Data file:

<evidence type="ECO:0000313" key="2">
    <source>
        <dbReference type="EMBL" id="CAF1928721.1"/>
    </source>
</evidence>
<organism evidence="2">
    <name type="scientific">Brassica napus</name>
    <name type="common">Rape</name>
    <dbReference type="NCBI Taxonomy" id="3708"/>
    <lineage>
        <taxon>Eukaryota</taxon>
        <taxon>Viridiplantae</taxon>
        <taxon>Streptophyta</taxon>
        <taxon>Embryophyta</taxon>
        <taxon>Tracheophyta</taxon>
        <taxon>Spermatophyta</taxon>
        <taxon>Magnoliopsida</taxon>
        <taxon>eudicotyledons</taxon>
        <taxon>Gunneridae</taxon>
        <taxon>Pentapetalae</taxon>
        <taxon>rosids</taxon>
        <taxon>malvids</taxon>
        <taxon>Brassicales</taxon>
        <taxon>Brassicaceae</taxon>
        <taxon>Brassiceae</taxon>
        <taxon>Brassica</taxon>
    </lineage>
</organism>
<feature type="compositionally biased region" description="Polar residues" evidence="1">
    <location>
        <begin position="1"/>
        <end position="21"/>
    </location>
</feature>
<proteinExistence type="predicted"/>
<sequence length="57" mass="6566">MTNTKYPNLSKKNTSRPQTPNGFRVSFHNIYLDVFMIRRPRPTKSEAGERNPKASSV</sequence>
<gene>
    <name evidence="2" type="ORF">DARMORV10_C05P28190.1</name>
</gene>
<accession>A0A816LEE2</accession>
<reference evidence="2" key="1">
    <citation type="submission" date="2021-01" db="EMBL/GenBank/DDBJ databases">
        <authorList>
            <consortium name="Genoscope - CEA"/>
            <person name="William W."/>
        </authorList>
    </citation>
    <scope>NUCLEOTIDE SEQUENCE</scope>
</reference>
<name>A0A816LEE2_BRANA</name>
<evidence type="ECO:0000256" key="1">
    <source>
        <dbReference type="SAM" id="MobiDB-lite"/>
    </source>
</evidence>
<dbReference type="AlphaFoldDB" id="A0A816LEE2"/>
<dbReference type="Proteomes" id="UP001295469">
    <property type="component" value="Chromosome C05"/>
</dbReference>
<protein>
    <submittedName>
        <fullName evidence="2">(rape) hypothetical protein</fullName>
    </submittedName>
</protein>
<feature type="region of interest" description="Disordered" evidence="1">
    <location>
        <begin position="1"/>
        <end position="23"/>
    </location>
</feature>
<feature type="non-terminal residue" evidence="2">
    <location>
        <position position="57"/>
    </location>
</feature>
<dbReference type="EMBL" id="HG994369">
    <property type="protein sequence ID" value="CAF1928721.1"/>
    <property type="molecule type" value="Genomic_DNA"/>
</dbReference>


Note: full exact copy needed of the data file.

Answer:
<evidence type="ECO:0000313" key="2">
    <source>
        <dbReference type="EMBL" id="CAF1928721.1"/>
    </source>
</evidence>
<organism evidence="2">
    <name type="scientific">Brassica napus</name>
    <name type="common">Rape</name>
    <dbReference type="NCBI Taxonomy" id="3708"/>
    <lineage>
        <taxon>Eukaryota</taxon>
        <taxon>Viridiplantae</taxon>
        <taxon>Streptophyta</taxon>
        <taxon>Embryophyta</taxon>
        <taxon>Tracheophyta</taxon>
        <taxon>Spermatophyta</taxon>
        <taxon>Magnoliopsida</taxon>
        <taxon>eudicotyledons</taxon>
        <taxon>Gunneridae</taxon>
        <taxon>Pentapetalae</taxon>
        <taxon>rosids</taxon>
        <taxon>malvids</taxon>
        <taxon>Brassicales</taxon>
        <taxon>Brassicaceae</taxon>
        <taxon>Brassiceae</taxon>
        <taxon>Brassica</taxon>
    </lineage>
</organism>
<feature type="compositionally biased region" description="Polar residues" evidence="1">
    <location>
        <begin position="1"/>
        <end position="21"/>
    </location>
</feature>
<proteinExistence type="predicted"/>
<sequence length="57" mass="6566">MTNTKYPNLSKKNTSRPQTPNGFRVSFHNIYLDVFMIRRPRPTKSEAGERNPKASSV</sequence>
<gene>
    <name evidence="2" type="ORF">DARMORV10_C05P28190.1</name>
</gene>
<accession>A0A816LEE2</accession>
<reference evidence="2" key="1">
    <citation type="submission" date="2021-01" db="EMBL/GenBank/DDBJ databases">
        <authorList>
            <consortium name="Genoscope - CEA"/>
            <person name="William W."/>
        </authorList>
    </citation>
    <scope>NUCLEOTIDE SEQUENCE</scope>
</reference>
<name>A0A816LEE2_BRANA</name>
<evidence type="ECO:0000256" key="1">
    <source>
        <dbReference type="SAM" id="MobiDB-lite"/>
    </source>
</evidence>
<dbReference type="AlphaFoldDB" id="A0A816LEE2"/>
<dbReference type="Proteomes" id="UP001295469">
    <property type="component" value="Chromosome C05"/>
</dbReference>
<protein>
    <submittedName>
        <fullName evidence="2">(rape) hypothetical protein</fullName>
    </submittedName>
</protein>
<feature type="region of interest" description="Disordered" evidence="1">
    <location>
        <begin position="1"/>
        <end position="23"/>
    </location>
</feature>
<feature type="non-terminal residue" evidence="2">
    <location>
        <position position="57"/>
    </location>
</feature>
<dbReference type="EMBL" id="HG994369">
    <property type="protein sequence ID" value="CAF1928721.1"/>
    <property type="molecule type" value="Genomic_DNA"/>
</dbReference>